Then too, as is more than obvious, the story revolves around the power of sympathetic magic. One can be saved from the fiery snake by "looking at the bronze fiery snake" on the pole; what may kill you can also give you life. In this case, it could well be that the ancients knew that the poison from a snake could kill, but an extract of that same poison can provide the antidote for the potentially deadly bite. It was hardly only we moderns who had learned to "milk" a rattlesnake in order to find the cure for its own bite.
And so how does that inform John's allegory of Jesus "being lifted up" in the same way that Moses lifted that bronze snake in the wilderness? At one level, Jesus, hanging on his cross of death becomes the way that we, doomed to die, may believe, "look on him," and gain eternal life. Raymond Brown spells out the implications of this reading very well: "The first step in (Jesus') ascent is when he is lifted up on the cross; the second step is when he is raised up from death; the final step is when he is lifted up to heaven" (146 in Brown's commentary The Gospel According to John). In other words, Jesus is "lifted up" to the cross, from death, and to heaven, and that "lifting up" is reminiscent of Moses' lifting up the saving pole of the bronze snake.
I readily admit to finding all this interesting in a historical sense; there is nothing more pleasurable than chasing around an obscure idea through an ocean of Middle Eastern texts and images. But can I preach this? Does this inform my modern faith? Perhaps there is more here than an allegorization of an old story of sympathetic magic. What of the notion that we can live more fully if we face squarely those things that can kill us? Are there ways that that which can kill can also give life? Facing my own demons, whose desire is for my death, may offer to me a fuller and richer life. Let me offer one example.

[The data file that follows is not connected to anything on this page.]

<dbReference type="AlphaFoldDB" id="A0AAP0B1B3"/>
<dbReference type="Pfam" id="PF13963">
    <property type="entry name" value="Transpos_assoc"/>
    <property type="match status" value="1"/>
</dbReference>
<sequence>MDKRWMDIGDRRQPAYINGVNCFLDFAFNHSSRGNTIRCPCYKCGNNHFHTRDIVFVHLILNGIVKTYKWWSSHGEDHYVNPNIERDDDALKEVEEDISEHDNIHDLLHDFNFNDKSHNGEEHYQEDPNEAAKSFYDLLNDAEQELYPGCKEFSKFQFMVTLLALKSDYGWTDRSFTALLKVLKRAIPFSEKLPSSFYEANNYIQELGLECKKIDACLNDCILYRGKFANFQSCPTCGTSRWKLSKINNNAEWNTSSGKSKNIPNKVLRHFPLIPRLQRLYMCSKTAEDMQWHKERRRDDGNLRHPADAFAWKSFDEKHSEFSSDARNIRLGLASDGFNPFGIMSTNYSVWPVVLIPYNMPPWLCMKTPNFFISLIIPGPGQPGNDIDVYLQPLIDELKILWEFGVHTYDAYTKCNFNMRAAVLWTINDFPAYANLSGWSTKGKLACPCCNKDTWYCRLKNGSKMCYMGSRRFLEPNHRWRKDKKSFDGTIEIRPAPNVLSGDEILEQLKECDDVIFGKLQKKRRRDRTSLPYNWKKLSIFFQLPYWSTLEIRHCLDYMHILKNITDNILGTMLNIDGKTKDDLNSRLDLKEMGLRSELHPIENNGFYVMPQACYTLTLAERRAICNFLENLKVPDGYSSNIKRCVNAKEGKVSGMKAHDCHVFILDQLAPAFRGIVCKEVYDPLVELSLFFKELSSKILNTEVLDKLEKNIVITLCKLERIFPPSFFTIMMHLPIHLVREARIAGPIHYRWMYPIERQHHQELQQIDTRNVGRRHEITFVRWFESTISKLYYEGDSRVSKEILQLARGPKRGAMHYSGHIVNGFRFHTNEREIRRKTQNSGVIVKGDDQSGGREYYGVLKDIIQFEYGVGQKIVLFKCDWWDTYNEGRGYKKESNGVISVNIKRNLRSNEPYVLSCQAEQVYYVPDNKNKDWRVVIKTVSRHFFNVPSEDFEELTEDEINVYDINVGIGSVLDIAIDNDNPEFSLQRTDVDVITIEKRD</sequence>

I know I have deep within me bigotries of countless kinds. I am sixty-eight years old, and was raised in a time of "legal" segregation of the races, both African-American and Latino/a in the Phoenix, Arizona of my youth. I first went to school with an African-American student when I was a senior in high school, age 17. I am astonished when I consider that, given the world I now inhabit. As a result of that history, I still have a deep fear and distrust of African-Americans. I am not at all proud of this fact, but I must face the truth of it. My wife was for three years one of the pastors of an African-American church; she and I were two of only five Anglo members of this 2000-member congregation. I was the only Anglo member of the male chorus. Did this cure my bigotry? It did not –at least not completely. It helped me, nudging me toward more openness, more willingness to see my fellow congregants as friends, rather than as completely different and thus strange, and unlike me. What I thought might kill me became for me the way toward my healing. But I have still much looking at the bronze serpent to do if I am to continue my healing. Does my story in any way resonate with yours?
I am grateful for this odd narrative; it has led me to a very different reflection than I thought it might. Old texts are sometimes like that. All the more reason to read the whole Bible, even the odd bits; God may still speak in ways you were not completely ready for.